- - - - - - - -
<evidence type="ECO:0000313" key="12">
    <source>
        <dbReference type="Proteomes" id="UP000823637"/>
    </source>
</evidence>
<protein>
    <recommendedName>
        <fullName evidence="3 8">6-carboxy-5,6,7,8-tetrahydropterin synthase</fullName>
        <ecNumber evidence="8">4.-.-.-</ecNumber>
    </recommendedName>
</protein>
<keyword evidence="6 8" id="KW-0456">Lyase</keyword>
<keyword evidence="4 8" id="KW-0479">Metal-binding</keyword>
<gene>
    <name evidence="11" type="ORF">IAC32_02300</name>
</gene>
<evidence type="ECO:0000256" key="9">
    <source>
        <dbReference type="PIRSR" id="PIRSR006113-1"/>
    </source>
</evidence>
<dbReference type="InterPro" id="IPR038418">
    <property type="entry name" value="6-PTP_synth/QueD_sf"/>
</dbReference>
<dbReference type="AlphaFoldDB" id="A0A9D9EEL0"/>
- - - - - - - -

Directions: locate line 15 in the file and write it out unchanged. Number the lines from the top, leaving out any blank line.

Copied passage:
    <name evidence="11" type="ORF">IAC32_02300</name>